IranMiddle EastPakistan

Envoy Warns of Third Parties’ Attempts to Affect Iran-Pakistan Ties

Iranian Ambassador to Pakistan Seyed Mohammad Ali Hosseini warned that foreign hands are actively working to tarnish the friendly and close relations between Tehran and Islamabad.

Iran and Pakistan which are tied in eternal bond of friendship must not allow external powers to weaken their ties and regional cooperation from thousands of miles away, Hosseini said, addressing a meeting with Pakistan-Iran Parliamentary Friendship Group headed by Syed Naveed Qamar at Parliament House on Wednesday.

The envoy said that the parliaments of the two countries could pave the way for broader public relations between Iran and Pakistan.

Qamar, for his part, thanked the stance of Iran and Iran’s Supreme Leader Ayatollah Seyed Ali Khamenei on regional developments and Kashmir issue.

He also praised the active role of Iranian Parliament Speaker Ali Larijani in strengthening and enhancing bilateral and multilateral parliamentary cooperation between the two countries.

Last Monday, officials from Iran and Pakistan inked a new agreement to set up a new channel to electronically share all information on exchange of goods across common borders in a bid to ease bilateral trade and counter smuggling, and money laundering.

Officials from Pakistan’s Federal Board of Revenue (FBR) and Iran Customs Administration signed a memorandum of understanding on electronic exchange of data, in a bid to curb misreporting.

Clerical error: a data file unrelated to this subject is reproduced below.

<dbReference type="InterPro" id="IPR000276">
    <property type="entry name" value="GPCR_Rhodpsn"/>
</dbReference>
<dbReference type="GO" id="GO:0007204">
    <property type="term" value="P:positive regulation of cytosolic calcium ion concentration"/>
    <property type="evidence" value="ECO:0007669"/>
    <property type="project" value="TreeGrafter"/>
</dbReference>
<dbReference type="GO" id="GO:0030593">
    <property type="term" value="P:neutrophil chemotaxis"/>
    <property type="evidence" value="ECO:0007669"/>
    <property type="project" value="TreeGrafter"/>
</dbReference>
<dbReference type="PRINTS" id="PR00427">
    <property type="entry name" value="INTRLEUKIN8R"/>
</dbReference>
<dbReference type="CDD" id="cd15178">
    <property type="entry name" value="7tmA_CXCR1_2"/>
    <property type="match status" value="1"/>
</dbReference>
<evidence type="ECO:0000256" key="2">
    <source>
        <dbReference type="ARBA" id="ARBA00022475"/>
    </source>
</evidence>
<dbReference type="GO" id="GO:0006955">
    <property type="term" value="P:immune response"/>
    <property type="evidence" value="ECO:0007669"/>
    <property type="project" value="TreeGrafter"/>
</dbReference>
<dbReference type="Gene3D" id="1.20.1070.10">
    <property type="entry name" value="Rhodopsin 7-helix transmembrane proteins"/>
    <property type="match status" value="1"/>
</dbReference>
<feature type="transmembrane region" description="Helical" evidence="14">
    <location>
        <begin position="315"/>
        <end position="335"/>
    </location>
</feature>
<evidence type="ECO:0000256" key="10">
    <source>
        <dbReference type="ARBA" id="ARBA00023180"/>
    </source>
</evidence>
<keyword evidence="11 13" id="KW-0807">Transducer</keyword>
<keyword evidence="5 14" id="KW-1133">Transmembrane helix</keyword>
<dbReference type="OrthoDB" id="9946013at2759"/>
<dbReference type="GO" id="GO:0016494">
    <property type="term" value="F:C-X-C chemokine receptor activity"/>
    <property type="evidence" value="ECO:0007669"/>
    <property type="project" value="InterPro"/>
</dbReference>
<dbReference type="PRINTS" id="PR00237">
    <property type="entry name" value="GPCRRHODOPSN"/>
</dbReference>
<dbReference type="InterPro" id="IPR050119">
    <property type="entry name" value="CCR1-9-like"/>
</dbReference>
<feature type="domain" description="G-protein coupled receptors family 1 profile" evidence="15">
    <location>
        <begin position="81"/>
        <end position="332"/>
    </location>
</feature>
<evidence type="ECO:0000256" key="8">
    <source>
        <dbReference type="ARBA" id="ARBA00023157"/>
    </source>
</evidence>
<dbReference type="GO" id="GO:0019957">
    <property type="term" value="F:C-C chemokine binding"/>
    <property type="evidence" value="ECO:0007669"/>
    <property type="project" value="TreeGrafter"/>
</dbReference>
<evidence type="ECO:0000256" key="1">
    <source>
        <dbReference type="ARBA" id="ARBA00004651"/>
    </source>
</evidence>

Under the agreement, the two neighbors would trade documents on real time basis for exports of goods and advance information on goods and passengers at Taftan-Mirjaveh and other border stations.

FBR acting chairperson Nausheen Javaid Amjad said accurate valuation of the imported goods will lead to realization of greater revenues.

The implementation of the MoU would ensure availability of advance information about values, descriptions and quality of the goods to be imported into Pakistan from Iran and reduce costs on clearance of goods at the borders, she said.

Iran and Pakistan signed a preferential trade agreement in 2006 to boost exchanges but trade began to fall after 2008 because of Western sanctions on Tehran.

According to Pakistan Business Council (PBC), bilateral trade volume stood at $369 million as of 2018.

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